Community Board 1’s district manager, Cedric Loftin, believes the mayor’s commitment to affordable housing will benefit the district. Moreover, the Concourse proposal would address the need for mixed-income housing so that residents from a wide income range can share access to the same opportunities, he said.
“Any investment by the city to improve the district, including the waterfront, is well-valued,” said Loftin. “It will be something that will be sustainable to the growth of the district as a whole.”
But advocates worry about the ripple effects experienced in other recent rapid growth areas, like Williamsburg and Dumbo. Residents are at risk of being displaced by rising rents and spikes in property costs, said Kellie Terry, executive director of The Point CDC in Hunts Point.
“In communities like ours, where we are renters, we wind up getting pushed out of our communities,” said Terry, who called the waterfront “the last bastion of living wage jobs for the community.” The city should shift its focus to reviving Port Morris’ and Hunts Point’s ports and rail lines, to create environmentally friendly manufacturing jobs, she said.
“The answer is not to just put up luxury housing,” said Terry.
According to Ron Shiffman, co-founder of the Pratt Institute’s Center for Community and Environmental Development, tenants and businesses in low-income neighborhoods undergoing a development boom must be protected from landlords looking to cash in. Shiffman, who once drew up a development plan for the Concourse he said looked far different than the current proposal, said anti-gentrification districts should be established.
Amidst the projected building boom, other ideas for change in the neighborhood continue apace. At a public forum on the Haven Project at the Montessori School on 138th Street on March 31, residents and advocates met with planners to discuss a new connector that would provide pedestrians access to Randall’s Island from 132nd Street, along with other local land use issues.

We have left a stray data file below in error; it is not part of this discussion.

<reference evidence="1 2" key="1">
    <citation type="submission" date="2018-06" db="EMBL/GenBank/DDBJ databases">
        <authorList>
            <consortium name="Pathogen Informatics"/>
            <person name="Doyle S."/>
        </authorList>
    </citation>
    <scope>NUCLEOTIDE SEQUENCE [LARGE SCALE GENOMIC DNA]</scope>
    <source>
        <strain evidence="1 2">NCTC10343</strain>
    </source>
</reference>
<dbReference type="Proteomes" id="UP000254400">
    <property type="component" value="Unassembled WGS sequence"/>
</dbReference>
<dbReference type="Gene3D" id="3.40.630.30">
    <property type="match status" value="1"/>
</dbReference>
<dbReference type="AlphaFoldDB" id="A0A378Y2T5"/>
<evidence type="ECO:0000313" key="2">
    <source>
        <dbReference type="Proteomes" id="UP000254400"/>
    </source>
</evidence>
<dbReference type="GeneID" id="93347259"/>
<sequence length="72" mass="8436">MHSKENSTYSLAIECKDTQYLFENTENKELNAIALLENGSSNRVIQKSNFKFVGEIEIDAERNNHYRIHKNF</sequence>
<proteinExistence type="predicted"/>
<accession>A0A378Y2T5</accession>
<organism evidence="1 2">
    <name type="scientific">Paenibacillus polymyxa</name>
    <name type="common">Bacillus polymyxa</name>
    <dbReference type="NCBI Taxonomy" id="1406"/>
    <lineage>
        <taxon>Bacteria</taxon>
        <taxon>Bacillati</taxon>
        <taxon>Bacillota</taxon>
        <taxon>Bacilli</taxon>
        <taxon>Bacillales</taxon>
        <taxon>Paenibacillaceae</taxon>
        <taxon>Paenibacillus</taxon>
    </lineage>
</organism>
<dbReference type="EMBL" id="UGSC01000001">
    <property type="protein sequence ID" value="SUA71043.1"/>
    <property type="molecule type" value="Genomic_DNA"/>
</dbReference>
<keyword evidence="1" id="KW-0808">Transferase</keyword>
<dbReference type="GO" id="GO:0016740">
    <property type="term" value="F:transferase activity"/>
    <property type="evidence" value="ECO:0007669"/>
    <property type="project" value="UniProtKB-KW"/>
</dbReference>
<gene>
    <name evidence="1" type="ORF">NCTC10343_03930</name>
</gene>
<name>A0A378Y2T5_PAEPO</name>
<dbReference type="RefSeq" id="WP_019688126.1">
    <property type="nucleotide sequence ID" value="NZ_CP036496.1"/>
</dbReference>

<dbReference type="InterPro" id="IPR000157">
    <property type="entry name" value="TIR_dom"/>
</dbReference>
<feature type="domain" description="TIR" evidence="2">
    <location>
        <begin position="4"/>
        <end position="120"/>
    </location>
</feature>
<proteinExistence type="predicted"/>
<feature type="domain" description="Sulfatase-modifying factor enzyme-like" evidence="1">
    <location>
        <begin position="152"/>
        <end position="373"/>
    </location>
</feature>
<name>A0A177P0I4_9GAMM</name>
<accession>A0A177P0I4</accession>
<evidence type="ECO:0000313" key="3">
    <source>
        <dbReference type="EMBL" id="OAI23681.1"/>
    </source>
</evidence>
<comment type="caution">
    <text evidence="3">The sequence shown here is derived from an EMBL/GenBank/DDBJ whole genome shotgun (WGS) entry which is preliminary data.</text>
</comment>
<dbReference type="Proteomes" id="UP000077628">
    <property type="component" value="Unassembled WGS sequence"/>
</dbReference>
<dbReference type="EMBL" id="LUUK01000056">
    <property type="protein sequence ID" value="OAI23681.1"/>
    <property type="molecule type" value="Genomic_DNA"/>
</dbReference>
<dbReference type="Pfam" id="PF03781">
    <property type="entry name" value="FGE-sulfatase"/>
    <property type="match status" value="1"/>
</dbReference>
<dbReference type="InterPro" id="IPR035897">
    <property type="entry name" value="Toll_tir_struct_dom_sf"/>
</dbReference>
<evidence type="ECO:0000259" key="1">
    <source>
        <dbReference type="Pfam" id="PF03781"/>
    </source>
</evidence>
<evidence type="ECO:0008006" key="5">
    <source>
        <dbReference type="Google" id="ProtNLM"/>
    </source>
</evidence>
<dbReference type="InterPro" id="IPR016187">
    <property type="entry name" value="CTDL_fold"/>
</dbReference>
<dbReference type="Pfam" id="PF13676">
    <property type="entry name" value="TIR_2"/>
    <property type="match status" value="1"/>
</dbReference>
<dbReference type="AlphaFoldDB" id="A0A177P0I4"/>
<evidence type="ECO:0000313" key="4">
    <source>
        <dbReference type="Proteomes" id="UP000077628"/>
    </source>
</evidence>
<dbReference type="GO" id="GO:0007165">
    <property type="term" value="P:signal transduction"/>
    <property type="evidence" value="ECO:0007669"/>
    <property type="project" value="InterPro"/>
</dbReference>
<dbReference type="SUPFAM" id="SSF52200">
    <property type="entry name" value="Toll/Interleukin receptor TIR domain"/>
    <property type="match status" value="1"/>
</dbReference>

Jeanine Alfieri, artist and sculptor who said she moved to Port Morris from Chelsea due to that neighborhood’s rising rents, said residents must remain vigilant to ensure Mott Haven can thrive on the area’s assets without being priced out, as has happened in other parts of the city.
“We’re concerned about it but we’re hoping that by putting our feet there and being so involved, that it’s not going to happen,” Alfieri said.
Cesar Yoc, a tenant organizer who lives at Millbrook Houses, worries his fellow NYCHA tenants risk being swept away once the transformation takes effect.
“I tell people, ‘you have to get community members prepared for what’s going to happen in the future,’” Yoc said. “That $8 an hour is not going to help you in the future when this whole neighborhood is going to change.”
Additional reporting by Cole Rosengren.